Title: The second of Paul McCartney’s ‘wheezes’ in 1967 was that the Beatles should go on a working-class sharabang. The group hired a coach, filled it with actors picked on whims from Spotlight, and headed for the West Country. A huge amount of unscripted, self-directed and generally slapdash material was filmed for a 50-minute TV special, which was accompanied by a six-track double EP of new songs…
Cover: Bold, colourful, eccentric. The four Beatles appear in the costumes they wore while filming the I Am the Walrus section of the TV show.
Best song: I Am the Walrus, John’s psychedelic tour de force – not so much a song as an immersive experience. The writing was influenced by a letter Lennon had received from a pupil at his old school telling him the class were analysing Beatles songs. Tickled by his work being on the syllabus, he decided to compile an OTT, surrealistic, razzle-dazzle lyric (“Let the fuckers work that one out!” he joked at the time). It includes slang from his childhood, a reference to Lucy in the Sky With Diamonds, lots of fantastic internal rhymes (“Expert textpert choking smokers/Don’t you think the joker laughs at you?”) and invocations of Lewis Carroll. The chords are just as brilliantly bonkers – every musical letter from A to G is used, and the fall and rise of the music during the chaotic fade-out is engrossing. And the production is endlessly interesting. I love the effect on John’s voice, George Martin’s arrangement, the various sounds effects, the snatches of a radio broadcast, and (in the pre-remastered version anyway) the dislocating switch from true stereo to fake stereo, which sounds really trippy on headphones.
* The Fool on the Hill, written by Paul, is a pretty little tune.
* I also like the written-on-the-spot-by-the-whole-group Flying – it’s often described as an instrumental, but has (admittedly wordless) vocals.
Worst song: Blue Jay Way, inspired by a house in the Hollywood Hills that George Harrison had recently rented, is dreary, interest-free and dawdles on for four minutes.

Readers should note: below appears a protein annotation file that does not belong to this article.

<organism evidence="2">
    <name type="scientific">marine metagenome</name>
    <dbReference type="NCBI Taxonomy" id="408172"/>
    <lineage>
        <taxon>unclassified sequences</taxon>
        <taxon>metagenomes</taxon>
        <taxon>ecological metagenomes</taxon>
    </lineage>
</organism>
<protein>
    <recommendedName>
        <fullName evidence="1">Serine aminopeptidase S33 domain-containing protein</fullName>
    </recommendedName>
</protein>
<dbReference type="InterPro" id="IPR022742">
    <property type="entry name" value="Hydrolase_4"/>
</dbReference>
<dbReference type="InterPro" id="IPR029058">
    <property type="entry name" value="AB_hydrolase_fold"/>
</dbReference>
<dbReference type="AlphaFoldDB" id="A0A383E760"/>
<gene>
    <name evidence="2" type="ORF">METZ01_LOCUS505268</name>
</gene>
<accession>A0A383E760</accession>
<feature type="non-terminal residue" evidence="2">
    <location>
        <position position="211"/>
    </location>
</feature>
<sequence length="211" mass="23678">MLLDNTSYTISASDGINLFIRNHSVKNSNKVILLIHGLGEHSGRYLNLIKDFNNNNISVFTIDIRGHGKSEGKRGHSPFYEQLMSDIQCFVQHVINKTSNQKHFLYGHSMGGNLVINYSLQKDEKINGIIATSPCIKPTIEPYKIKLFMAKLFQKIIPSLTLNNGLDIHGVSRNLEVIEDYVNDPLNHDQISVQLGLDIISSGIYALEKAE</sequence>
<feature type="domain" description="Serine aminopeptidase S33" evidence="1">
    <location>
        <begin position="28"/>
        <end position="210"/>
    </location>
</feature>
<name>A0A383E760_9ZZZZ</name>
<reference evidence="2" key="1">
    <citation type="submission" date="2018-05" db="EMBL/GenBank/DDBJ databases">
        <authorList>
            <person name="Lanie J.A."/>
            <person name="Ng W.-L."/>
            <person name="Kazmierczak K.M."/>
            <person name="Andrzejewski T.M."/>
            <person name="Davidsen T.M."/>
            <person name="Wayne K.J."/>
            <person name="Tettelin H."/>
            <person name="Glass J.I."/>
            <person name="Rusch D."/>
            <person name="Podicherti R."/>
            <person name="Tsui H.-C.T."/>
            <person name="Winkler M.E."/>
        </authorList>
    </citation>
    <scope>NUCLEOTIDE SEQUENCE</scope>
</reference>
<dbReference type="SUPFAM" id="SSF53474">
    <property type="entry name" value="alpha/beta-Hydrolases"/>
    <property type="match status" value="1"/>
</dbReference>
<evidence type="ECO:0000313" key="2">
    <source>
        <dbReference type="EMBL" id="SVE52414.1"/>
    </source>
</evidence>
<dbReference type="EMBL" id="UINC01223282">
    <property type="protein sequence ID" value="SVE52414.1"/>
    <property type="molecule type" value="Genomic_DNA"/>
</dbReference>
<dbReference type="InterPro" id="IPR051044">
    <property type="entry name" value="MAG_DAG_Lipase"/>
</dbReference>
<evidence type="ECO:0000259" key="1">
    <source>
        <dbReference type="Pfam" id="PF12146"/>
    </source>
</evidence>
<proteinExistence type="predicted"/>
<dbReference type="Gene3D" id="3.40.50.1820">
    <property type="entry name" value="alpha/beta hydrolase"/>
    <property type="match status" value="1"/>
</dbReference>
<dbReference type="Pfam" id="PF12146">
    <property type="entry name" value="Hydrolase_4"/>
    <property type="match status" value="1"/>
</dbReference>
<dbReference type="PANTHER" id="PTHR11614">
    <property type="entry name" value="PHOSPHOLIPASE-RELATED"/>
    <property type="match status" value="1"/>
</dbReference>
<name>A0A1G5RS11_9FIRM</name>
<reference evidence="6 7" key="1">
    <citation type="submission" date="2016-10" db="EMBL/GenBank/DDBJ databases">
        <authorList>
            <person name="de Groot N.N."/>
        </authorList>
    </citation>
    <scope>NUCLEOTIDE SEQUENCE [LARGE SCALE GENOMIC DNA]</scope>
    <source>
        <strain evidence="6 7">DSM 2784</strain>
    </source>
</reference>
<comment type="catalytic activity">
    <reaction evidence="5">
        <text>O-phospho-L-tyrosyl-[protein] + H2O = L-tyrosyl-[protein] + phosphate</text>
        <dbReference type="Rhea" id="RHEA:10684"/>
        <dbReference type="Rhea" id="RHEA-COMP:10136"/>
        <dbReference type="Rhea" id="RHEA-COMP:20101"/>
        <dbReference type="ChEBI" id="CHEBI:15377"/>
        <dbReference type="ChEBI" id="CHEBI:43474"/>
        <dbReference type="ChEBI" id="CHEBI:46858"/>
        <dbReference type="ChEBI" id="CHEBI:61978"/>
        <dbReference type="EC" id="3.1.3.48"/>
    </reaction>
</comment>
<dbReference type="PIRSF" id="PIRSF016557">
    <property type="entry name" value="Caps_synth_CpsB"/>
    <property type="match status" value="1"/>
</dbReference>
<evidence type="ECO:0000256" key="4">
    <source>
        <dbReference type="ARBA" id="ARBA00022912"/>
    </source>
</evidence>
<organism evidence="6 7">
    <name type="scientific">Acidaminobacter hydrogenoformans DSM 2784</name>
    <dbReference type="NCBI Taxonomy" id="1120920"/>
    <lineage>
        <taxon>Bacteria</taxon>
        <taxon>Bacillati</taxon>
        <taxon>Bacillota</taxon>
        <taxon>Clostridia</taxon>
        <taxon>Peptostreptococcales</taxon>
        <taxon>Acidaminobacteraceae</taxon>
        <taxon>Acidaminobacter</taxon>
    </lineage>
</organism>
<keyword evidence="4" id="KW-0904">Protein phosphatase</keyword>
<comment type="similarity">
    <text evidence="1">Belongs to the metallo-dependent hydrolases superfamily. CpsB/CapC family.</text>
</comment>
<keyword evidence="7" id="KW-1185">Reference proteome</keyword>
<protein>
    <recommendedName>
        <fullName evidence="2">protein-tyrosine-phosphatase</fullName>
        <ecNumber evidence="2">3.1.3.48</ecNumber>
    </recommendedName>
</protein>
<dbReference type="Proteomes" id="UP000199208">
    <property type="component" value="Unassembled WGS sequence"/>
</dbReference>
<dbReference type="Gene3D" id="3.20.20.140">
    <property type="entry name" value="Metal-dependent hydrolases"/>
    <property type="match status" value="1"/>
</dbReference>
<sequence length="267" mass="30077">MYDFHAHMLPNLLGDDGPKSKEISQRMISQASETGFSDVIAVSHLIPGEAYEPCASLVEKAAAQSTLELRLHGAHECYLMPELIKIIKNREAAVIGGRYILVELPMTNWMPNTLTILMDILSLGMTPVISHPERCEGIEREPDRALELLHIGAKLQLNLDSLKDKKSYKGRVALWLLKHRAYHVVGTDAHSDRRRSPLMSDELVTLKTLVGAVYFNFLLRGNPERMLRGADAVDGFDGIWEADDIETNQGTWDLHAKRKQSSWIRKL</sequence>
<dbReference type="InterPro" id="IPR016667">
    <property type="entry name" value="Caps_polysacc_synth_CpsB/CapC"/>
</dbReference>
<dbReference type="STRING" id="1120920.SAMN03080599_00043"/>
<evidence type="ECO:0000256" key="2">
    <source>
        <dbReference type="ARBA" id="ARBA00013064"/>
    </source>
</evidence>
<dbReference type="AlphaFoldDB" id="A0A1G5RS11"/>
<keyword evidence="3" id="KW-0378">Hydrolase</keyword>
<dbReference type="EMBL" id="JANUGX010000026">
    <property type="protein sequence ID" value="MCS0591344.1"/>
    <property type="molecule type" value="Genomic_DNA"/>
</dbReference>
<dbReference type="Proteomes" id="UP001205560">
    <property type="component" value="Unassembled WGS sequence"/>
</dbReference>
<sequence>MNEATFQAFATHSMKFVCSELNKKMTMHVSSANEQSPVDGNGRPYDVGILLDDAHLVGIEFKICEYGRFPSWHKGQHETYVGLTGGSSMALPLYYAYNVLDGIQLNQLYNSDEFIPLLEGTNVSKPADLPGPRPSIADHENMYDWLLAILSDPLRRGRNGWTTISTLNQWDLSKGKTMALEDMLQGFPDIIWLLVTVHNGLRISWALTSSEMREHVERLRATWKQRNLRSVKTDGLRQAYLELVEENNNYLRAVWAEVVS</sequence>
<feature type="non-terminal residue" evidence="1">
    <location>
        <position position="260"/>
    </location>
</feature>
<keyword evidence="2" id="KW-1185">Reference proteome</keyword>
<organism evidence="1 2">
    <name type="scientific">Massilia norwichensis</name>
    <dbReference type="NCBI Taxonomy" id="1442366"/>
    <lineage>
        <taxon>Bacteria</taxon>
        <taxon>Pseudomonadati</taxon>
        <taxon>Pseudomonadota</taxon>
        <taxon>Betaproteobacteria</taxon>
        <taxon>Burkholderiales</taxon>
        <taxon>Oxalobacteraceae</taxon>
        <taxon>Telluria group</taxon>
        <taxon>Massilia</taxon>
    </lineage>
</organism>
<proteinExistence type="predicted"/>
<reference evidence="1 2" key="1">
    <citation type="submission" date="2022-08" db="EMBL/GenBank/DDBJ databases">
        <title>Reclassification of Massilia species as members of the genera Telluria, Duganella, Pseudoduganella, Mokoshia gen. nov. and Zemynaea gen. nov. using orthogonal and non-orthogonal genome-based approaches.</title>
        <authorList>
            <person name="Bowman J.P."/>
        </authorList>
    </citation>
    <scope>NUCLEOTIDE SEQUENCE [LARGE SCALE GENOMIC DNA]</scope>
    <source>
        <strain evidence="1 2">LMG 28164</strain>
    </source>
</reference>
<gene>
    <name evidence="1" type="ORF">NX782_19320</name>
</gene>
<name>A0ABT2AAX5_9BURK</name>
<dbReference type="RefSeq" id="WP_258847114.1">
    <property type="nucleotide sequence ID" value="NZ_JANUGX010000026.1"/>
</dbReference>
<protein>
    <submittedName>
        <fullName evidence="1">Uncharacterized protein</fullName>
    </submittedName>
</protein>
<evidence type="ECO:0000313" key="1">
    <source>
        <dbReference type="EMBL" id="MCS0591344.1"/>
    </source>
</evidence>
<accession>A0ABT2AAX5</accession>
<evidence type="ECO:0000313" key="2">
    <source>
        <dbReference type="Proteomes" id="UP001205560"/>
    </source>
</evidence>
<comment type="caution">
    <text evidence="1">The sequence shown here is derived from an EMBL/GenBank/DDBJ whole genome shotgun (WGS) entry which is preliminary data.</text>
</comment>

Notable outside contributions: An orchestra plays on I Am the Walrus, four trumpeters on the title song and three flautists on The Fool on the Hill. In the live radio transmissions randomly mixed into I Am the Walrus is a performance of King Lear. Although he’s not in the relevant clip, the cast featured future Doctor Who star Roger Delgado.
Alternative version: The American release of Magical Mystery Tour added five songs (taken from contemporary singles) to pad the EP out to a complete album. That edit was released in the UK in 1976 and has since been the official version in the Beatles discography. The additional stuff contains two masterpieces and a fantastic little gem. Strawberry Fields Forever was written by John in Spain while he was taking on a rare acting role:
George Martin’s vision in creating a fascinating soundscape is astonishing – especially when you consider that the finished song is actually two takes, recorded at different tempos and with different ‘feels’, outrageously cut together at the 1.00 mark. We get a mellotron, trumpets and cellos, some typically inventive drumming from Ringo, some backwards guitars and a fake ending – it’s thrilling stuff. The lyrics are a mish-mash of self-doubt, childhood nostalgia and deliberate linguistic uncertainly (“I think, I know, I mean, a ‘yes’, but it’s all wrong/That is, I think I disagree”). The song was released as a double A-side with Paul’s Penny Lane (the greatest 7” of all time?). McCartney wanted a ‘clean’ sound for this song, and the jaunty, precise instrumentation is an absolute joy. The lyrics, meanwhile, are full of wonderfully rich imagery and poetry, and contain both naughty slang (“Fish-and-finger pie…”) and surrealism (“The pretty nurse… feels as if she’s in a play; she is anyway…”). B-side Baby, You’re a Rich Man, which was written by John (verses) and Paul (chorus), is generally considered to be about Brian Epstein. I’ve always adored its strangeness – the Middle Eastern-sounding whine of a clavioline, the prominent ‘thwud-thwud’ bassline, and John’s high singing.
Review: In order to have peaks, you need troughs. After 24 months of unbeatable form, the Beatles took the foot off the pedal. Unlimited studio time, less pressure from the record company and the death of manager Brian Epstein in August 1967 all chipped away at the band’s quality-control setting. There’s greatness here – music of genuine world class – but also the kind of substandard work we haven’t had for a while. The proto-Python TV show is worth checking out for a handful of fun sequences: the performance of I Am the Walrus, John playing a grinning waiter shoveling food onto a fat woman’s plate, Victor Spinetti’s cameo, John amusing a little girl with some nursery rhymes, and a performance from The Bonzo Dog Doo-Dah Band. But you have to sit through a lot of boring, self-indulgent, badly filmed rubbish to get to the good stuff.
Eight semolina pilchards climbing up the Eiffel Tower out of 10.